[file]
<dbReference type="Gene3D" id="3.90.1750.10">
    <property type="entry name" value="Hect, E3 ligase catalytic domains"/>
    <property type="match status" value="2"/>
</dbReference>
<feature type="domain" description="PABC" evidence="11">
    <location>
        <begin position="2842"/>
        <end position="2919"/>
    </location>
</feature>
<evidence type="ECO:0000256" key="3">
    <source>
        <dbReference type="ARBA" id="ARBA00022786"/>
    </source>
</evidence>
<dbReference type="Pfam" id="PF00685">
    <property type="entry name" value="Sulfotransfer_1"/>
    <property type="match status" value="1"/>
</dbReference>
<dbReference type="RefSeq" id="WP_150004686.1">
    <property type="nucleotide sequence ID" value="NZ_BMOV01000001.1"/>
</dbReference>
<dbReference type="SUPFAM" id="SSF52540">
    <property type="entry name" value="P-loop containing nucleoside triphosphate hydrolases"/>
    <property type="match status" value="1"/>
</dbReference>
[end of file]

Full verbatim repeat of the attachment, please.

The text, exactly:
<dbReference type="Gene3D" id="3.90.1750.10">
    <property type="entry name" value="Hect, E3 ligase catalytic domains"/>
    <property type="match status" value="2"/>
</dbReference>
<feature type="domain" description="PABC" evidence="11">
    <location>
        <begin position="2842"/>
        <end position="2919"/>
    </location>
</feature>
<evidence type="ECO:0000256" key="3">
    <source>
        <dbReference type="ARBA" id="ARBA00022786"/>
    </source>
</evidence>
<dbReference type="Pfam" id="PF00685">
    <property type="entry name" value="Sulfotransfer_1"/>
    <property type="match status" value="1"/>
</dbReference>
<dbReference type="RefSeq" id="WP_150004686.1">
    <property type="nucleotide sequence ID" value="NZ_BMOV01000001.1"/>
</dbReference>
<dbReference type="SUPFAM" id="SSF52540">
    <property type="entry name" value="P-loop containing nucleoside triphosphate hydrolases"/>
    <property type="match status" value="1"/>
</dbReference>